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Transfer Pricing

Transfer pricing issues arise from the every-day activities that make multinational corporations multinational – transactions and organizational structures that cross national borders. These activities give rise to tax risk where the tax authorities in a country question the prices charged in intercompany transactions, the allocation of expenses to a particular affiliate or branch, or the uncompensated use of an affiliate’s property by a related party; they also may create tax-planning opportunities.

BSM’s attorneys collectively have decades of government and private-sector experience addressing these and other transfer-pricing related issues involving companies engaged in manufacturing, pharmaceutical, high-tech, financial services, and other industries. These experiences are drawn upon to advise clients who:

  • wish to balance up-front planning that manages global tax expense with avoiding unnecessary levels of risk;
  • are subject to an IRS audit involving transfer pricing issues;
  • seek to avoid double taxation through the competent authority process;
  • desire the certainty or the benefits of an alternative dispute resolution process, such as an Advance Pricing Agreement; or
  • want to review their existing transfer pricing practices and documentation to determine areas of audit and adjustment risk.


BSM has found many clients to be very interested in this last service and has organized a special program, the Transfer Pricing Preparation Audit Review (“TPPAR”), to address their needs. TPPAR is an independent, low cost, fixed-price review of a client’s transfer pricing practices and documentation. The report that the client receives not only analyzes audit and adjustment risk, but also may serve as an assessment of a client’s internal controls relating to transfer pricing.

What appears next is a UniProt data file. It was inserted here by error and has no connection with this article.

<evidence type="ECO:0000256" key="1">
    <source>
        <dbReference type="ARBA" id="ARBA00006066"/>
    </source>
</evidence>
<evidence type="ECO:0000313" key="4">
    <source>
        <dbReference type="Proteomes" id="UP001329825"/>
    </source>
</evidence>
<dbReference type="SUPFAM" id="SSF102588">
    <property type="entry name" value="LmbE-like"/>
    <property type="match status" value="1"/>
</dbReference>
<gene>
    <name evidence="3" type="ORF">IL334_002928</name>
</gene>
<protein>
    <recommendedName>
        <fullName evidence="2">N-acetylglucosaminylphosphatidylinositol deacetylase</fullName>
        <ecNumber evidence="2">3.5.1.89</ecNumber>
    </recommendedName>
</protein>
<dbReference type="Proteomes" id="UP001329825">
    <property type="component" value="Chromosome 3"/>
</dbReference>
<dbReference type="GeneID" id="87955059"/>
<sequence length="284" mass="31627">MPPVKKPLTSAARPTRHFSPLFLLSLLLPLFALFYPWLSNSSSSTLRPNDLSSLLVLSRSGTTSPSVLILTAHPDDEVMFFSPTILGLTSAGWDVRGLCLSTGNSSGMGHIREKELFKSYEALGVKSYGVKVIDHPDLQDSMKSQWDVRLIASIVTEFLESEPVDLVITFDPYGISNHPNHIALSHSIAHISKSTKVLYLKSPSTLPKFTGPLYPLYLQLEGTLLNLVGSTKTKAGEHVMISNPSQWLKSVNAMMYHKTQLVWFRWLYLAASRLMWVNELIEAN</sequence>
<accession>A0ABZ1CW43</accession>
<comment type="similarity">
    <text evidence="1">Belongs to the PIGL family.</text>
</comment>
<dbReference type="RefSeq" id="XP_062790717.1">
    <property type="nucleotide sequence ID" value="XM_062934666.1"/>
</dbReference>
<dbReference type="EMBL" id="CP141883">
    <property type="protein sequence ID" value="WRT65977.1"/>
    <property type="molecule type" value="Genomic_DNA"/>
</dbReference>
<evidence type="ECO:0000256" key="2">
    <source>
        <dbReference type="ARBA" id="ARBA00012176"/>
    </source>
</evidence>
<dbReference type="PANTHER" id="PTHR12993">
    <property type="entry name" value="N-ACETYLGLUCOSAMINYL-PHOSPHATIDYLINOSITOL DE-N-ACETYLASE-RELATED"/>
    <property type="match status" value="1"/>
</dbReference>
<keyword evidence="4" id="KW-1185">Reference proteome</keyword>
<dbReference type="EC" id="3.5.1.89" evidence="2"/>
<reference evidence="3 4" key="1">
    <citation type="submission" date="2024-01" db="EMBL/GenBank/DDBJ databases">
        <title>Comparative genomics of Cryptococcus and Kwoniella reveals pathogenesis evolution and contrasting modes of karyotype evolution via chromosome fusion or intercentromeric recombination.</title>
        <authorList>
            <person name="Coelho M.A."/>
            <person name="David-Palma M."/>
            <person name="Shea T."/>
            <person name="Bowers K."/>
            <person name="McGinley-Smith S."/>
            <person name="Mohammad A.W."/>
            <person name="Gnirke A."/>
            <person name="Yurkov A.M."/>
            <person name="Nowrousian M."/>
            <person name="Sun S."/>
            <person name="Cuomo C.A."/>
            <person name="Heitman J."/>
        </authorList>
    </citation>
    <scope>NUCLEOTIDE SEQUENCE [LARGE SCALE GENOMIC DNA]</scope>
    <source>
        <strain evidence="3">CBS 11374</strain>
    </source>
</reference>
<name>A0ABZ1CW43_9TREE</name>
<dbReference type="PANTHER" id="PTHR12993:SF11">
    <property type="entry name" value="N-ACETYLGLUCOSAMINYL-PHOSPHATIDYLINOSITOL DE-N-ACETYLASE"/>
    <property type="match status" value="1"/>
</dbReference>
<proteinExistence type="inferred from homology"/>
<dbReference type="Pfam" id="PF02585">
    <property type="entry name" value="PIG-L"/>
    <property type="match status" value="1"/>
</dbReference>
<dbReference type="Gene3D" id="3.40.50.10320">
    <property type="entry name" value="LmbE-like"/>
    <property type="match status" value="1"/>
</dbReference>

The client may then choose to enter the second phase of the TPPAR process and decide to work with BSM to implement improvements and/or revisions to existing transfer pricing documentation and practices. This is an important part of a client’s defense to a transfer pricing audit, because of the IRS’s public statements that transfer pricing documentation will be one of the first matters addressed in an audit of a multinational enterprise, and the results of the initial review of the documentation determines whether a deeper probe will occur.

 

   
   
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